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Genome Res. 2017 Aug;27(8):1287-1299. doi: 10.1101/gr.209973.116. Epub 2017 May 25.

Single-cell DNA sequencing reveals a late-dissemination model in metastatic colorectal cancer.

Author information

1
Department of Genetics, The University of Texas MD Anderson Cancer Center, Houston, Texas 77030, USA.
2
The University of Texas MD Anderson Cancer Center UTHealth Graduate School of Biomedical Sciences, Houston, Texas 77030, USA.
3
Department of Pathology.
4
Department of Gastrointestinal Medical Oncology.
5
Department of Bioinformatics and Computational Biology, The University of Texas MD Anderson Cancer Center, Houston, Texas 77030, USA.

Abstract

Metastasis is a complex biological process that has been difficult to delineate in human colorectal cancer (CRC) patients. A major obstacle in understanding metastatic lineages is the extensive intra-tumor heterogeneity at the primary and metastatic tumor sites. To address this problem, we developed a highly multiplexed single-cell DNA sequencing approach to trace the metastatic lineages of two CRC patients with matched liver metastases. Single-cell copy number or mutational profiling was performed, in addition to bulk exome and targeted deep-sequencing. In the first patient, we observed monoclonal seeding, in which a single clone evolved a large number of mutations prior to migrating to the liver to establish the metastatic tumor. In the second patient, we observed polyclonal seeding, in which two independent clones seeded the metastatic liver tumor after having diverged at different time points from the primary tumor lineage. The single-cell data also revealed an unexpected independent tumor lineage that did not metastasize, and early progenitor clones with the "first hit" mutation in APC that subsequently gave rise to both the primary and metastatic tumors. Collectively, these data reveal a late-dissemination model of metastasis in two CRC patients and provide an unprecedented view of metastasis at single-cell genomic resolution.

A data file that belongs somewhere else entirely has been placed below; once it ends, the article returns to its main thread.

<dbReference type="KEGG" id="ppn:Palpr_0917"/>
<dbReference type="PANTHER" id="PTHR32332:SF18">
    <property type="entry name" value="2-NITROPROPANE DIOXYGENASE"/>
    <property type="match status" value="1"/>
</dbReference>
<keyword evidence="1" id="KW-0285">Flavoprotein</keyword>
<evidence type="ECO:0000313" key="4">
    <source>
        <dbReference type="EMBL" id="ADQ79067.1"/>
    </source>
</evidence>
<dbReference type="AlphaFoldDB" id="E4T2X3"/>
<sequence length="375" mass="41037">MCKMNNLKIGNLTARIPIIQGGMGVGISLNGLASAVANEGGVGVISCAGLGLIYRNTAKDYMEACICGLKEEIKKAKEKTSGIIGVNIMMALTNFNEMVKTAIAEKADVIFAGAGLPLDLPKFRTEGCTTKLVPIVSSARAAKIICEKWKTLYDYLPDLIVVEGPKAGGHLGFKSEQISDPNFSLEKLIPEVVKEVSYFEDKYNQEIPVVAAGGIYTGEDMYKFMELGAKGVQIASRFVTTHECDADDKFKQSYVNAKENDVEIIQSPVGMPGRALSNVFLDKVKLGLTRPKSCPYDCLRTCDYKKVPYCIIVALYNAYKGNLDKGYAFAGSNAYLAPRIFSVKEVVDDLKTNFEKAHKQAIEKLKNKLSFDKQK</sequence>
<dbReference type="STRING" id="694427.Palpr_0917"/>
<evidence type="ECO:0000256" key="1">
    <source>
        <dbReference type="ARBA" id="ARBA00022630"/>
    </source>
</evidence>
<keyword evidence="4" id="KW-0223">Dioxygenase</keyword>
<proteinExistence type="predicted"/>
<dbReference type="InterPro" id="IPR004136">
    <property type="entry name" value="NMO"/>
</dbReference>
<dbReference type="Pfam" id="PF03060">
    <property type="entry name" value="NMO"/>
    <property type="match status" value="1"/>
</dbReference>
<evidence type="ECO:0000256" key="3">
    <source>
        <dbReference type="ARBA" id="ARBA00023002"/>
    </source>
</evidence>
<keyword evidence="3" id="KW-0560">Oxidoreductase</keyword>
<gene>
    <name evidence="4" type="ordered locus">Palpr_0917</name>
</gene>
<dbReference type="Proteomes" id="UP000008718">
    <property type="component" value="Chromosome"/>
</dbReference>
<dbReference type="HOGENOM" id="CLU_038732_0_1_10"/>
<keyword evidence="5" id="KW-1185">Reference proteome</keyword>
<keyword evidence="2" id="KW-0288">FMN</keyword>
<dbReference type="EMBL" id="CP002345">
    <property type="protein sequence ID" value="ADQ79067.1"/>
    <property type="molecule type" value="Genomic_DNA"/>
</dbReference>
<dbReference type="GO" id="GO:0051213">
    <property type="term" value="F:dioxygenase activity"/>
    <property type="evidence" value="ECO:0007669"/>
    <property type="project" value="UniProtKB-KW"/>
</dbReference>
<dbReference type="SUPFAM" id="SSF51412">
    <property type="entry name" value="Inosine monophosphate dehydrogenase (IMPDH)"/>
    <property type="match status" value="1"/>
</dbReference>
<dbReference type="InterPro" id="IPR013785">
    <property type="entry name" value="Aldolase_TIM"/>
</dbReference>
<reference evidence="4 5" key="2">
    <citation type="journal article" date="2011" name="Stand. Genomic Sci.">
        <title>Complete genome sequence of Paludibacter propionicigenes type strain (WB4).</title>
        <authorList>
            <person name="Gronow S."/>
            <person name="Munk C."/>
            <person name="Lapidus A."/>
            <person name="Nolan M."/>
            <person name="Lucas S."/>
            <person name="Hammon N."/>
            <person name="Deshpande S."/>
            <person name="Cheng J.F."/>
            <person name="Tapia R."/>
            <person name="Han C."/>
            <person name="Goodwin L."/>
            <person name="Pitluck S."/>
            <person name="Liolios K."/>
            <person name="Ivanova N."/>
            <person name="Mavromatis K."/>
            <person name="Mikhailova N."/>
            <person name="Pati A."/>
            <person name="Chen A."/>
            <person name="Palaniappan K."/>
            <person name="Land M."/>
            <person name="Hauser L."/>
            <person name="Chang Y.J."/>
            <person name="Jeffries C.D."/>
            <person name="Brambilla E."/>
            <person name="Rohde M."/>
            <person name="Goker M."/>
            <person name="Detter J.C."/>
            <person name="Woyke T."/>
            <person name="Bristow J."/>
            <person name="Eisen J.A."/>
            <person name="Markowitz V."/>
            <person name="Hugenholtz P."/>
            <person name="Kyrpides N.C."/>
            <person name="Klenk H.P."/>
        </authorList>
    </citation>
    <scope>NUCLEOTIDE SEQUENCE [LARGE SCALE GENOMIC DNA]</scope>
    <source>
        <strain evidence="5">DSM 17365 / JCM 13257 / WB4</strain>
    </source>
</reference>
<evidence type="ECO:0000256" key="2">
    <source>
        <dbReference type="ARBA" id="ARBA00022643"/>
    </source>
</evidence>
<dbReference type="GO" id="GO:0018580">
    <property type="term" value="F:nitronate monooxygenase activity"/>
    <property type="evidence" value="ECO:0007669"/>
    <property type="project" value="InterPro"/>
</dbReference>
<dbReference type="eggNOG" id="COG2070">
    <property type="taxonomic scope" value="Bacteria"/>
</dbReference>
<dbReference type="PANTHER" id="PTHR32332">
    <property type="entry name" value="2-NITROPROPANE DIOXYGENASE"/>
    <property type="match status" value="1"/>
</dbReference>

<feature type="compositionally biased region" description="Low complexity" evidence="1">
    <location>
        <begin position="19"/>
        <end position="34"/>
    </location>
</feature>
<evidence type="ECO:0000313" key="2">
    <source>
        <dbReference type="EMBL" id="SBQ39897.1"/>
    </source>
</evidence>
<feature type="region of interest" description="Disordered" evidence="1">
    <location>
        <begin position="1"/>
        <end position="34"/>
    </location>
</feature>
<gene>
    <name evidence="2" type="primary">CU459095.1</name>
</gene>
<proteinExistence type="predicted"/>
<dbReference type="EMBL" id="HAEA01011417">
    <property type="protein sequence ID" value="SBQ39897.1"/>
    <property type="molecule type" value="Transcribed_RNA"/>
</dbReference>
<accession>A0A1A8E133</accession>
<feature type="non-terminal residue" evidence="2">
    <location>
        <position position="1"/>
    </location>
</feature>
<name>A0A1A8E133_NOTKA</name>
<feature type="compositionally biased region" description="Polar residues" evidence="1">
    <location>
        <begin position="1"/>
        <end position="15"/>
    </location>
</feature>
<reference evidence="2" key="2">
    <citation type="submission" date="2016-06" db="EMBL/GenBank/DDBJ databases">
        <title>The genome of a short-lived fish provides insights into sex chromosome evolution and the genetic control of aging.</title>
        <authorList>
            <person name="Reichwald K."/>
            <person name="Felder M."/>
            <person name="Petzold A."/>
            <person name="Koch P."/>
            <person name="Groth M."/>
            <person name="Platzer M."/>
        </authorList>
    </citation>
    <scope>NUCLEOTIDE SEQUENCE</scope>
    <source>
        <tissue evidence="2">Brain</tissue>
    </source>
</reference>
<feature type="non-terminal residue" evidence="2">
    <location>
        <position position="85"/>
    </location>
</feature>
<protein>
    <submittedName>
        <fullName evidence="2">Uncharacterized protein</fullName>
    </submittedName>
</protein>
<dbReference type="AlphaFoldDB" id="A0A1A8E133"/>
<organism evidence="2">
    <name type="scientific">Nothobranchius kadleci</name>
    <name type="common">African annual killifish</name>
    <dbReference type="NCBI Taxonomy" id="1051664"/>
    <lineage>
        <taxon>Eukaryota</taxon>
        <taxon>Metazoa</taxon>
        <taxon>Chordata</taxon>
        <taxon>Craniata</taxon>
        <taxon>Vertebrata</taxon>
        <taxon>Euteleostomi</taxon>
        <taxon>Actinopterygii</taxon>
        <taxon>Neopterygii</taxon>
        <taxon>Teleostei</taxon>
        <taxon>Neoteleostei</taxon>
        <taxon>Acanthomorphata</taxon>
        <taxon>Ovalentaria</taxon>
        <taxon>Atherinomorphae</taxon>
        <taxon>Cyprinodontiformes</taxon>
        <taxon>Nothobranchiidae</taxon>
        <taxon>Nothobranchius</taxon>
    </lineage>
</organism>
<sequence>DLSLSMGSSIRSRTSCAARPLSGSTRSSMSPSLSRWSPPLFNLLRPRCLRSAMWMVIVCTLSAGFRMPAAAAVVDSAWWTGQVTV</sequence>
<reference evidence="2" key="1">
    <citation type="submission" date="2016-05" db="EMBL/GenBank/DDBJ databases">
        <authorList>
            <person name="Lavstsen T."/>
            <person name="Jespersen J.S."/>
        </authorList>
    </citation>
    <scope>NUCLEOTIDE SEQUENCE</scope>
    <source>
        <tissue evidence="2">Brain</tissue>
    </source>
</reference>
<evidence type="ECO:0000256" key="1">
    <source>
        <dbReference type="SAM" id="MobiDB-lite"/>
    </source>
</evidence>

PMID:
28546418
PMCID:
PMC5538546
DOI:
10.1101/gr.209973.116
[Indexed for MEDLINE]
Free PMC Article

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